Among these diseases are Ebola, which can cause severe bleeding, organ failure and death, and Mumps, the childhood disease that affects the salivary glands. Also on the list were viruses that are wildly known to be spread through intimate contact like HIV and several herpes viruses.
The list, which was compiled by researchers at the University of Oxford, contains some viruses that are only present in the person’s semen temporarily after the person catches the infection, where others last for many years. However, just because the virus is present in the semen, does not necessarily mean that it can be spread to another person.
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“Detection means that evidence of viral genetic material or viral protein was found in semen,” lead researcher Alex Salam told WebMD. “It’s important to note that this does not mean that the virus is viable, i.e., capable of replicating. To prove this, the virus needs to be isolated and grown in cells or animals. For many of the viruses, this test has not been done, so we don’t know whether virus is viable or not.”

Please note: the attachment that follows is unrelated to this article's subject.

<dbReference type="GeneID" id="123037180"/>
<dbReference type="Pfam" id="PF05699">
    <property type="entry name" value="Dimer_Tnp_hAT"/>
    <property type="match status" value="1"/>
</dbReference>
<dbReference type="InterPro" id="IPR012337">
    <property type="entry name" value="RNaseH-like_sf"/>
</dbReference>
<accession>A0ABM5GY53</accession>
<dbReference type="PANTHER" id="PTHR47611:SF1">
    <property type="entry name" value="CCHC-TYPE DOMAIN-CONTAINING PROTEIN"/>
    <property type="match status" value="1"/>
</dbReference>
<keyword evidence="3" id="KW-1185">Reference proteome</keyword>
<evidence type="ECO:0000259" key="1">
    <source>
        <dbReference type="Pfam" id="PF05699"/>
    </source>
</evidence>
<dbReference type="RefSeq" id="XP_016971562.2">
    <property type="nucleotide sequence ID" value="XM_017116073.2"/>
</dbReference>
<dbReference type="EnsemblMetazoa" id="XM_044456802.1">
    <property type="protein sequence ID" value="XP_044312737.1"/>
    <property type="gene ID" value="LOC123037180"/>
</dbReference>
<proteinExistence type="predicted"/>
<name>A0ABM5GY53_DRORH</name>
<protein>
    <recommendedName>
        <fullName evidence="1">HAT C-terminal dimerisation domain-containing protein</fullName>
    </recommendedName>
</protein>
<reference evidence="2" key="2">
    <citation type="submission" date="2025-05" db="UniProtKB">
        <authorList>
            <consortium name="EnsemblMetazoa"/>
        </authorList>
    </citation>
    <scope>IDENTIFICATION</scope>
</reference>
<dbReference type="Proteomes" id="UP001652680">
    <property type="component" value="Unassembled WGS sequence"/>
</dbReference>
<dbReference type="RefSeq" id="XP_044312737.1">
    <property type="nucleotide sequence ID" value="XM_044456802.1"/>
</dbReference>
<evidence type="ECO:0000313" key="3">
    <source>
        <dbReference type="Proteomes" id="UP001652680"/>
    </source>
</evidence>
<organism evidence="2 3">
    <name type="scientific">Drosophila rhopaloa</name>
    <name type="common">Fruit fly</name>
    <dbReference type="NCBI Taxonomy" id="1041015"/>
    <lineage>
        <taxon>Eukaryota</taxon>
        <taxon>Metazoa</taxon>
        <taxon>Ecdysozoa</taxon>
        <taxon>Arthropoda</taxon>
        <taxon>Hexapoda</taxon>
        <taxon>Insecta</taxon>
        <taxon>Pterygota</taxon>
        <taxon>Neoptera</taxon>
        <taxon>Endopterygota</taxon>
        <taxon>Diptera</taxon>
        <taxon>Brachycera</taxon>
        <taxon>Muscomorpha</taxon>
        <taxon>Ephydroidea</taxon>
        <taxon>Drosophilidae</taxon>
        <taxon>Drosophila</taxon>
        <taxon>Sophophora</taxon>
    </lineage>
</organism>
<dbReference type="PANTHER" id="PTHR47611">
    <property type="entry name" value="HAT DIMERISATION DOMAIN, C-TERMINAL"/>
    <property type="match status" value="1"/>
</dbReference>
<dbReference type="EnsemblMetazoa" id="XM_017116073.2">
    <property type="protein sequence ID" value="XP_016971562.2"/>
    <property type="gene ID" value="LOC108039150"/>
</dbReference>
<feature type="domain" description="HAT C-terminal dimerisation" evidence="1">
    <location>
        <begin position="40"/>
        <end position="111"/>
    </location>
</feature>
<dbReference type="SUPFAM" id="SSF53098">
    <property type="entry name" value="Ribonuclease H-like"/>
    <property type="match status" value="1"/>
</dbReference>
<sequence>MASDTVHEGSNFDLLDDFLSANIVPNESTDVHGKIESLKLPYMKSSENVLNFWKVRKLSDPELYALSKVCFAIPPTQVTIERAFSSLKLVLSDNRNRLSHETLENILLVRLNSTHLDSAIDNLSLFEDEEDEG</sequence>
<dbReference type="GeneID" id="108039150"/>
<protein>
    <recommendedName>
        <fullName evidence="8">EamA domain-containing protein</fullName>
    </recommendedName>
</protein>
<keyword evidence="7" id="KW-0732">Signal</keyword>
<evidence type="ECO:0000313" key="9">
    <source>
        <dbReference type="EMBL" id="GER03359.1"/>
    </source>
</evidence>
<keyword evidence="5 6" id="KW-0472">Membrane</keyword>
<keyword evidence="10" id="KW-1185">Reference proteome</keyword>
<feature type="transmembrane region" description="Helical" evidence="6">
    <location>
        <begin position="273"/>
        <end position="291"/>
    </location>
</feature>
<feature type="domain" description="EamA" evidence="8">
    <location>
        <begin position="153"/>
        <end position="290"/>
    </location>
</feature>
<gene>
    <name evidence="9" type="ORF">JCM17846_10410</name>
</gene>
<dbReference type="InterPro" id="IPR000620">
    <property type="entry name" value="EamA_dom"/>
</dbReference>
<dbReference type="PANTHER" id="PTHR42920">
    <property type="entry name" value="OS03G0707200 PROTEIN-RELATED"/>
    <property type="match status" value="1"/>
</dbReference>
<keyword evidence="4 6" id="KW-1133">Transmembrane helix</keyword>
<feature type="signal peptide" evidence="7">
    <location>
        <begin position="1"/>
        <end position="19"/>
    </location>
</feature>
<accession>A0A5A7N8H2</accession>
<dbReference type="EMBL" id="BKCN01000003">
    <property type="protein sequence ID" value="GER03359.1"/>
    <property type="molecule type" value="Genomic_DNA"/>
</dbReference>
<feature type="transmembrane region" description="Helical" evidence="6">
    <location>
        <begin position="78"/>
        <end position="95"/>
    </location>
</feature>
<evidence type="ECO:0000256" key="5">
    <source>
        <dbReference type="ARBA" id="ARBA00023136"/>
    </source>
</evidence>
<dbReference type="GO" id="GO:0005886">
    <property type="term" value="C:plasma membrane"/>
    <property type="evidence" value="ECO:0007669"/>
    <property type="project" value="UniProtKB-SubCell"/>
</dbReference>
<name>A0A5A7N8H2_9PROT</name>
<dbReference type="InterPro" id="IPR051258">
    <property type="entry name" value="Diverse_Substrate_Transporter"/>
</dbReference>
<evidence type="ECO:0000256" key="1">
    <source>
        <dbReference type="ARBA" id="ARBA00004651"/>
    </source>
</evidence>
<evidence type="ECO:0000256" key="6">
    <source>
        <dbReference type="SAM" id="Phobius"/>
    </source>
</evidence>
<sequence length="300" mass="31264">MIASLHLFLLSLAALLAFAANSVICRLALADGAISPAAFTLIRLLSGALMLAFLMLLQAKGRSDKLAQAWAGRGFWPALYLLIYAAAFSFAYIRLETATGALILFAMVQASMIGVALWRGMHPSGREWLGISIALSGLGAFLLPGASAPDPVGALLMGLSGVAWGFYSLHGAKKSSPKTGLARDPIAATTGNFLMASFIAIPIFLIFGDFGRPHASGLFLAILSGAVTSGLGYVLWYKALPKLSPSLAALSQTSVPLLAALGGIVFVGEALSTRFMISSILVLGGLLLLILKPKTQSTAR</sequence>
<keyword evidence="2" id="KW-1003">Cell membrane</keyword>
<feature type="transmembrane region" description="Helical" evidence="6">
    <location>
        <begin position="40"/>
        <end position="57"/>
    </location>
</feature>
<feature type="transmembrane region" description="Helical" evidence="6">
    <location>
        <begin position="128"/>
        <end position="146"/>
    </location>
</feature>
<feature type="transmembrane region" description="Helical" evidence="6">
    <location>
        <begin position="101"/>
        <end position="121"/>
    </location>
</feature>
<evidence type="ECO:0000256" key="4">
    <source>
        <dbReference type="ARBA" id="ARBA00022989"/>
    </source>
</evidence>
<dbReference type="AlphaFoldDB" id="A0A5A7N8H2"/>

One of the reasons viruses remain in the semen for so long is that the testicles have something Dr. Amesh Adalja, an infectious disease doctor at Johns Hopkins Center for Health Security, who spoke to NPR, calls “privilege” (the actual scientific name for it!).
"That means the immune system doesn't police the testicles as well as other organs," he says. "So the testes kind of serve as this sanctuary site where viruses can kind of steer clear of the immune system."
This article originally appeared on Women’s Health US.